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School Bans Religious Graduation Songs

The opinions expressed by columnists are their own and do not necessarily represent the views of

A Georgia school district will no longer allow prayers or songs with religious references at graduation ceremonies after a Wisconsin group threatened to file a lawsuit and suggested that forcing non-Christian students to listen to religious music was a form of bullying.


“If the valedictorians want to thank their parents, grandparents and god, that’s freedom of speech,” Houston County Superintendent Robin Hines told the Macon Telegraph. “We can’t stop that. As long as it’s not lewd, they can say whatever they want.”

The Freedom From Religion Foundation sent the school district a letter complaining that last year’s graduation ceremony included prayers and a musical performance of a song written by a Christian artist.

“It is wholly inappropriate for Christian worship songs to be performed in a public school setting or at public school events,” wrote FFRF attorney Andrew Seidel. “There are a multitude of secular songs that would be appropriate.”

The FFRF took offense to “Find Your Wings,” a song written by well-known Christian artist Mark Harris, arguing that it was a blatantly religious song that “belongs in a church, not a public school event.”

“I pray that God would fill your heart with dreams and that faith gives you the courage to dare to do great things,” read the lyrics.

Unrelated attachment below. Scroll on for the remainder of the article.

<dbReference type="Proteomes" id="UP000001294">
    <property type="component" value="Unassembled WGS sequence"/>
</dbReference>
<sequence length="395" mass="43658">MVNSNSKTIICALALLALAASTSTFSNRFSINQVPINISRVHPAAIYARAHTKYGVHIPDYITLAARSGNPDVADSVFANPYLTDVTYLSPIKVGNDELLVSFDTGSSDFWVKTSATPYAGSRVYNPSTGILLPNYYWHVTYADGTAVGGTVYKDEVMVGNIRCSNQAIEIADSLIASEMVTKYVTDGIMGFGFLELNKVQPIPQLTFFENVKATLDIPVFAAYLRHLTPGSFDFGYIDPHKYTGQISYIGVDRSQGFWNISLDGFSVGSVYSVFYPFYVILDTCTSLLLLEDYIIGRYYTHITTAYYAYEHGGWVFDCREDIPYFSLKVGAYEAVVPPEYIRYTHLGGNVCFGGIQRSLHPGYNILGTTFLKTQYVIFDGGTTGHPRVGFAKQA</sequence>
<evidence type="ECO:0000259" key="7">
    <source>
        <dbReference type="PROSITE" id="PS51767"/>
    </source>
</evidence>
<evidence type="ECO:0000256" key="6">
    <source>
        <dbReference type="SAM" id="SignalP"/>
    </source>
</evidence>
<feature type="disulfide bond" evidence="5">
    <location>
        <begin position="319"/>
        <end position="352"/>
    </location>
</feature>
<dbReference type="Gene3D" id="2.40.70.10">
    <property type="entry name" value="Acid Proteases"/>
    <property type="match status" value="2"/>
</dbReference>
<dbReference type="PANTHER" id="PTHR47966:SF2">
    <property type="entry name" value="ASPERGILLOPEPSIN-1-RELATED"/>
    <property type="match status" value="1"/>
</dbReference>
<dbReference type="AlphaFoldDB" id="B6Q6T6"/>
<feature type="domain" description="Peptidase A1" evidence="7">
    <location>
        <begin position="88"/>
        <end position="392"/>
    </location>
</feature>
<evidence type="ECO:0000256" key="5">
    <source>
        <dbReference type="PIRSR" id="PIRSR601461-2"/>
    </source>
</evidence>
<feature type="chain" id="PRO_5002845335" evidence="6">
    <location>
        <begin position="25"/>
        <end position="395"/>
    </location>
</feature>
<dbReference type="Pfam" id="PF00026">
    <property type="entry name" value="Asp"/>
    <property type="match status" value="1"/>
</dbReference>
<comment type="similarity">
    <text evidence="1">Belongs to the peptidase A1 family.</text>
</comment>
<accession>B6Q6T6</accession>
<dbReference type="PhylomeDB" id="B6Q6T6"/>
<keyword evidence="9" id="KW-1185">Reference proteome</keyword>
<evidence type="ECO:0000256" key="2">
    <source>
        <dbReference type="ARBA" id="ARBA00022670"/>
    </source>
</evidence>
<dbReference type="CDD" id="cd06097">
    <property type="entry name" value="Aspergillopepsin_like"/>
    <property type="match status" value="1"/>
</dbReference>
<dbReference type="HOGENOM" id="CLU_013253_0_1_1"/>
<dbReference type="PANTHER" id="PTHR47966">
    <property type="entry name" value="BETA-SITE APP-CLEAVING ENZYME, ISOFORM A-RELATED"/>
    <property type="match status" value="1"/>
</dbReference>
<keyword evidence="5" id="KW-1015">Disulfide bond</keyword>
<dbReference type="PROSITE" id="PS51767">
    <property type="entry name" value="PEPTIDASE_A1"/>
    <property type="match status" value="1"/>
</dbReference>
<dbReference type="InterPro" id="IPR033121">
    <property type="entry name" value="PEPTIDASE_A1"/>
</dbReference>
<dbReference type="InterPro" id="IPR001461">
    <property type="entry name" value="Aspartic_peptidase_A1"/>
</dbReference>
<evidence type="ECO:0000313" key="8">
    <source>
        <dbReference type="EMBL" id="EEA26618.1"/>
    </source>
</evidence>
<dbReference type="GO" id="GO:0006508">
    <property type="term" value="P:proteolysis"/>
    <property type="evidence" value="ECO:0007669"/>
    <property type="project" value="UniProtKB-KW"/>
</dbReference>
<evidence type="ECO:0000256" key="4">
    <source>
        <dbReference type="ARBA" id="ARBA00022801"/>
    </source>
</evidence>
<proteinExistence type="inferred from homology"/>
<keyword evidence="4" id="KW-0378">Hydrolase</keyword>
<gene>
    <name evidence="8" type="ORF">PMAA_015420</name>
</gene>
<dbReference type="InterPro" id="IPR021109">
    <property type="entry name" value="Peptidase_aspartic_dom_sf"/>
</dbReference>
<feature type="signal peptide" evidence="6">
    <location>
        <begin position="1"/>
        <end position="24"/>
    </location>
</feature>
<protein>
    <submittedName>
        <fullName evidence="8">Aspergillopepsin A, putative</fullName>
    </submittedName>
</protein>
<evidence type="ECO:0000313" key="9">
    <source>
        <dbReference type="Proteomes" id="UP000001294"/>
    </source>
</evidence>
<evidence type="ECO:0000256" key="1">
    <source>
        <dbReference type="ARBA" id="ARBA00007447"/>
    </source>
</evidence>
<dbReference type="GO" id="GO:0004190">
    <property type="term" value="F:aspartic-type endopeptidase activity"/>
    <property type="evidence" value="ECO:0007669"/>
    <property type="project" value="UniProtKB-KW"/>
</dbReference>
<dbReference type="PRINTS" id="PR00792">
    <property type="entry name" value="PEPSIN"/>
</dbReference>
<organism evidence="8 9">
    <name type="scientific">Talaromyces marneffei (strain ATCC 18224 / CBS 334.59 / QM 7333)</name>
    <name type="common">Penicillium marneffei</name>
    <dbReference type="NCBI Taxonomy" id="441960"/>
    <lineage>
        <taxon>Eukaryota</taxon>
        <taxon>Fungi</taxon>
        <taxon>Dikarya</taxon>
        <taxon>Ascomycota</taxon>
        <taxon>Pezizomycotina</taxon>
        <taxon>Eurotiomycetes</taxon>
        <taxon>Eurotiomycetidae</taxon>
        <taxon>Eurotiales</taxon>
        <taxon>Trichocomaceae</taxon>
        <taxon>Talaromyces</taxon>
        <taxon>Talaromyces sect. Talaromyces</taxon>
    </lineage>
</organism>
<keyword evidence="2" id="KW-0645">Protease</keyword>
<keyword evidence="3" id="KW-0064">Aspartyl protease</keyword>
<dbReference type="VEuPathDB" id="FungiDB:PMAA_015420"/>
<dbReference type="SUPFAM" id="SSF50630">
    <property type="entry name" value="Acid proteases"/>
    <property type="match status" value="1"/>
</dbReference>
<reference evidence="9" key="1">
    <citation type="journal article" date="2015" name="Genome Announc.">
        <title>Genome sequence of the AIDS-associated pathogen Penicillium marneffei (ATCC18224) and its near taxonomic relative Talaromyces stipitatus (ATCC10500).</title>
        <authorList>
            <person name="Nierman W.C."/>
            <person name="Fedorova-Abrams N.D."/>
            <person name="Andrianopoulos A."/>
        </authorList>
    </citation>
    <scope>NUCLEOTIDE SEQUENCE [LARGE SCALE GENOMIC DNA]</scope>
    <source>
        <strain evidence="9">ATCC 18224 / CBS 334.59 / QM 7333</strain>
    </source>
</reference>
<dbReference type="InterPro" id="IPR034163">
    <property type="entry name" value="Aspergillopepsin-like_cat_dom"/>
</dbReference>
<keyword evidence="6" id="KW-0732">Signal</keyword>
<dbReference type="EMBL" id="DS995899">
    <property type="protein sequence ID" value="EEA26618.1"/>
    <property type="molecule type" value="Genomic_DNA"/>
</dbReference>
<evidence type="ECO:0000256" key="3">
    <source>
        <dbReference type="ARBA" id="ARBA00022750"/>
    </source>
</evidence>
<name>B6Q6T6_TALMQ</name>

The FFRF alleged the song excluded non-evangelical Christians, Jewish, Muslim and non-religious students and their families. They said the song breached the district’s obligation to remain neutral on religion.

“Public schools should not be seeking out songs that exclude students and create a divisive environment,” Seidel wrote. “Bullying is rampant and on social media and Houston County Schools should be striving to find inclusive, secular songs that all can enjoy without compromising their own personal beliefs.”


The FFRF demanded that the district also cease all graduation prayers – noting that such behavior is against the law.

“Even when student-delivered, the Supreme Court has found these prayers unconstitutional,” Seidel wrote.

The school superintendent told the local newspaper that the school district doesn’t have a choice. They must follow the law.

The Macon Telegraph heralded the district’s decision and said it was prudent to follow the law and not incur legal expenses.

“We are a pluralistic society with many faiths and beliefs,” the newspaper wrote in an editorial. “Parents want their children indoctrinated in their family’s faith. That faith is not always Christianity. After all, it’s a parent’s job to teach their children in their religious tradition, not the school’s.”

But not everyone agrees with the decision.

“It’s an attack on the Christian faith,” said Bobby Nix, youth pastor at the First Baptist Church of Perry. “We’re heading towards a Godless society.”

Nix told Fox News that he understands why the school district did what they did – but he said there comes a time when people have to take a stand.

“I hope our kids will stand up – not to be ugly about it – but to stand up for their rights they have in Christ – their constitutional rights,” he told Fox News.


Parent Terri Minter told the Telegraph that she was disappointed in the superintendent.

“I cannot for the life for me understand what in the world would cause him to be afraid to stand firm to his beliefs,” she said. “Just because you have the voice of a few that don’t want it, we should not have to be afraid.”

But the FFRF’s Seidel said it doesn’t matter if just one person objects to the religious-themed song or prayers.

“It makes no difference how many students want prayer or wouldn’t be offended by prayers at their graduation ceremony,” he wrote. “The School District has a duty to remain neutral toward religion.”

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